Chris Greenslade was wearing a mock Arab headdress while enjoying a Newcastle Brown Ale. He proudly celebrated his club’s new status of one of the most wealthy in world sports.
The 41-year-old Newcastle fan declared, “We are Saudis.” “We can afford everything.”
Fans celebrated and gloated only prior to Sunday’s match against Tottenham at Saint James’ Park. This was before the reality set in.
Callum Wilson gave Newcastle the lead after just 107 seconds. The hosts lost 3-2 to remain in the relegation zone. As the crowd demanded, there will be a lot of spending on players and a new manager.
Newcastle supporters must accept that their club, long underachieving, is now owned by the state. To accept the wealth of the Saudi sovereign wealth funds to replace a long-despised owner is to make an unwelcome association with the murkier side a kingdom.
Greenslade said, “You’re going get stuff like that along there.” He pointed out a vehicle with the name “Jamal Khashoggi”, and an image of the journalist who was murdered at the Saudi consulate Istanbul in 2018. A photo of Mohammed bin Salman, the Saudi crown prince, was also included in the grisly plot.
Greenslade asked, “Is it evidence?” “Is it nailed to?”
U.S. intelligence agencies stated that they believe the murder of the U.S.-based Saudi journalist was ordered by the crown prince, who now controls 80% of Newcastle’s Public Investment Fund. The Saudi assassination team is believed to have used planes belonging to a PIF company. Prince Mohammed has denied wrongdoing.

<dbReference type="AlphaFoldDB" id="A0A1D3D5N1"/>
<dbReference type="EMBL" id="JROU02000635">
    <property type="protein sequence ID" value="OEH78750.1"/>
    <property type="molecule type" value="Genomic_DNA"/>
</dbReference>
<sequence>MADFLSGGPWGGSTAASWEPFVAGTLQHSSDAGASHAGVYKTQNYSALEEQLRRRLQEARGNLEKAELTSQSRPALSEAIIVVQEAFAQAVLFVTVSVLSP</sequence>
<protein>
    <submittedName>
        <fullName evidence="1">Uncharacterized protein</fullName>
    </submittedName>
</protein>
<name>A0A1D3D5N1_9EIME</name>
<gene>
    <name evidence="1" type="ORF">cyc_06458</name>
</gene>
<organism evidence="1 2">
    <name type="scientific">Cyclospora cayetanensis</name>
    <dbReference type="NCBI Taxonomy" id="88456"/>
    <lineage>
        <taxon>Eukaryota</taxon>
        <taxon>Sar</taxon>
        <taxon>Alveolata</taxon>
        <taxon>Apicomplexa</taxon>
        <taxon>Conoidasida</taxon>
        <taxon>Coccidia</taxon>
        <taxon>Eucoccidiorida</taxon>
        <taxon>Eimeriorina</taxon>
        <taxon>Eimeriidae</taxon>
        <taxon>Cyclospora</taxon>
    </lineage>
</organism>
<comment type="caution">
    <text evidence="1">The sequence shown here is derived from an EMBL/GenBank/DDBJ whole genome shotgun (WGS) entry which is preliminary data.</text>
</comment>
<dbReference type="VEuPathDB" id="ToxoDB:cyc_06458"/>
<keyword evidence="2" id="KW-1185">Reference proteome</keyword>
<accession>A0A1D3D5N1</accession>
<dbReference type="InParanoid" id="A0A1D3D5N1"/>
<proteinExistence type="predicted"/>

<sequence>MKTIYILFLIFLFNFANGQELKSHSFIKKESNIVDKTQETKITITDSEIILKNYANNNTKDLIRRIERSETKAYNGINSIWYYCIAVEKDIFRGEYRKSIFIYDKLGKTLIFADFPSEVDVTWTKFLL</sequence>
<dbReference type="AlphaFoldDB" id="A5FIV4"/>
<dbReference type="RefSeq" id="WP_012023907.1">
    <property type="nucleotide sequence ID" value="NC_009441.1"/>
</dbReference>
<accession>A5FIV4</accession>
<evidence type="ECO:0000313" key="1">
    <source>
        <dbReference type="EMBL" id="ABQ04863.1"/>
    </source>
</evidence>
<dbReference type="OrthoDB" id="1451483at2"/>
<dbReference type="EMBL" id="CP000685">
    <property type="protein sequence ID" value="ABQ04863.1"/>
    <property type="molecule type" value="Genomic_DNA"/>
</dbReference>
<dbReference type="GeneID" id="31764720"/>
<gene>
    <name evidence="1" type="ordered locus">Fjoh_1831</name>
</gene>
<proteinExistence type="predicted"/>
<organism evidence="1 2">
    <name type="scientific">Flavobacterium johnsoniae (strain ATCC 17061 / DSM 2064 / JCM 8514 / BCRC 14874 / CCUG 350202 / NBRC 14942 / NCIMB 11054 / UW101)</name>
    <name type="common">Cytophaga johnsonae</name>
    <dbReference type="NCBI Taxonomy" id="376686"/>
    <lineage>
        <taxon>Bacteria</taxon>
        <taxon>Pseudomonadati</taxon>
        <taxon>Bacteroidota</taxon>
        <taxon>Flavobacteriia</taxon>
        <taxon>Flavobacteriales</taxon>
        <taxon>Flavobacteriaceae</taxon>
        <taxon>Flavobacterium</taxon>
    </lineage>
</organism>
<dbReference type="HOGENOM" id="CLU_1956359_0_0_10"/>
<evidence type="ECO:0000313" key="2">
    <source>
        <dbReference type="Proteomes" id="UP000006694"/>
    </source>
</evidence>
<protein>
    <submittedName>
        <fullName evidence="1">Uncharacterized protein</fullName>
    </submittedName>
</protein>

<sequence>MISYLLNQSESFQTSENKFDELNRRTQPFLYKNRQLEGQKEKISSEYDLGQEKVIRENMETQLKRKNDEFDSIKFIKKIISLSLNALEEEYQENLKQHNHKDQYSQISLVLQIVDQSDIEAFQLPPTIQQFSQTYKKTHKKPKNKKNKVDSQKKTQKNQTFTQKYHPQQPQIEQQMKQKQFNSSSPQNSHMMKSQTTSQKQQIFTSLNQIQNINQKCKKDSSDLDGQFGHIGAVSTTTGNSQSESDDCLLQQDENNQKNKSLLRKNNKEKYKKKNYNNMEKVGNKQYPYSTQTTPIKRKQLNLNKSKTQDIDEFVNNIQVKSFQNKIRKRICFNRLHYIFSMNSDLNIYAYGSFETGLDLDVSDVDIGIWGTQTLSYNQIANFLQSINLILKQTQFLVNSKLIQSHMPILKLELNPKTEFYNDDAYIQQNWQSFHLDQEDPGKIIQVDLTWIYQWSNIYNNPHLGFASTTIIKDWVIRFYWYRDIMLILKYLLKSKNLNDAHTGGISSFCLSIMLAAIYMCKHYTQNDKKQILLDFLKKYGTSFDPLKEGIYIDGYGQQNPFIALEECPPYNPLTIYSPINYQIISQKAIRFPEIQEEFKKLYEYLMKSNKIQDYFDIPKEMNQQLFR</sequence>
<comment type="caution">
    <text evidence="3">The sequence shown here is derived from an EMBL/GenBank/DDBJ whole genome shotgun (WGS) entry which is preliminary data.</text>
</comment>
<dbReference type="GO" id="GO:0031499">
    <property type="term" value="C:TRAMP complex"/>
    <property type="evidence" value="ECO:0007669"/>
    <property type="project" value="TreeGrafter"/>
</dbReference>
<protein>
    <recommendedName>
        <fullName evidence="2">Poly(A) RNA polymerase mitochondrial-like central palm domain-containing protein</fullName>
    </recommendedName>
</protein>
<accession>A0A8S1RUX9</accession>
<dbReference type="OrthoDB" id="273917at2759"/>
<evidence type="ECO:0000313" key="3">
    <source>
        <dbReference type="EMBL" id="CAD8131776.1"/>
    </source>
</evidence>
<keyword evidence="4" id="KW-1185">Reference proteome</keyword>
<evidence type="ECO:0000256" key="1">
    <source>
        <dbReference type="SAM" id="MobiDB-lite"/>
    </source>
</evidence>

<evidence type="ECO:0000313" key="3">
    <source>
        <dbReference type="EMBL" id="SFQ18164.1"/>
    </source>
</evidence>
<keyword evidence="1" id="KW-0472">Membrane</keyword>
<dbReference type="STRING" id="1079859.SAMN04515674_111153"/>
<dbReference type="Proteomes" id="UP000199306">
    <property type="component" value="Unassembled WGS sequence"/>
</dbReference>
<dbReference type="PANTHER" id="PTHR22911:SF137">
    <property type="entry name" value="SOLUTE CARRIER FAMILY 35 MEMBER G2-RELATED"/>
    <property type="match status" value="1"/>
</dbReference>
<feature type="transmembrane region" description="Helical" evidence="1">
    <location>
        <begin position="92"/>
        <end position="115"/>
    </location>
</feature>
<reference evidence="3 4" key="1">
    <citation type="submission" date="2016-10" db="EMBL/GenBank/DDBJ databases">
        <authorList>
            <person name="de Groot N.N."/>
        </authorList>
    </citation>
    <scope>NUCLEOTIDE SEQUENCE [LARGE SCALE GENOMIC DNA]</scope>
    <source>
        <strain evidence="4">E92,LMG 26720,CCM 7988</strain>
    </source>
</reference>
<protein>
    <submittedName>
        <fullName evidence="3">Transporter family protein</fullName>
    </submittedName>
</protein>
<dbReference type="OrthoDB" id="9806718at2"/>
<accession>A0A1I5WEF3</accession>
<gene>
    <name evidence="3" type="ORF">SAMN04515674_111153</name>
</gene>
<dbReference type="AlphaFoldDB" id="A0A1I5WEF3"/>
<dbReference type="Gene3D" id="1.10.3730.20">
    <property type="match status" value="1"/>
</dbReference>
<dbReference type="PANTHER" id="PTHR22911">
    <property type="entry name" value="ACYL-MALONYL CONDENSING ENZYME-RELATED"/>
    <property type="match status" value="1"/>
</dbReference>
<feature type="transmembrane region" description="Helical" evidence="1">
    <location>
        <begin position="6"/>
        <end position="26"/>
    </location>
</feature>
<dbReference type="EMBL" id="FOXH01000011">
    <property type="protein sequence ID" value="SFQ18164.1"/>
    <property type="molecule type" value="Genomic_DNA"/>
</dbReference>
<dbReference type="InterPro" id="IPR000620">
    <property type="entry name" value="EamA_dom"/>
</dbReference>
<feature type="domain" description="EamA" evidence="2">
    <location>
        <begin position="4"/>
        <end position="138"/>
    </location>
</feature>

Adel Al-Shammari was bemused as the van circled around St. James Park once more. He is a Saudi student at Newcastle’s university.
He said, “It’s fake information.” “Believe it.”
Al-Shammari was apprehensive when Khashoggi’s fate, his body, and the findings from investigators were raised.
“I know the story. He said, “It’s not as you think.” It’s a completely different story. It’s difficult to explain.”
This new corner of northeast England is the latest example of the Saudi state’s efforts to improve its image through investments in sports.
Al-Shammari stated, “Just go to Saudi Arabia and ask the people there.” “You’ll find the truth.”
It is currently regular Saudis living in England talking, but not Yasir Al Rumayyan, the non-executive chairman. He uses the title His Excellency, and serves as governor of the PIF board, which is dominated by Saudi ministers.
Abdulrahman Alshmasi travelled to Newcastle from Birmingham, a central English city. He is currently studying to observe the club that he supported when the protracted buyout was completed just two weeks ago.
He said, “It’s now the richest club worldwide.” “Hopefully they’ll be one of the top European teams.”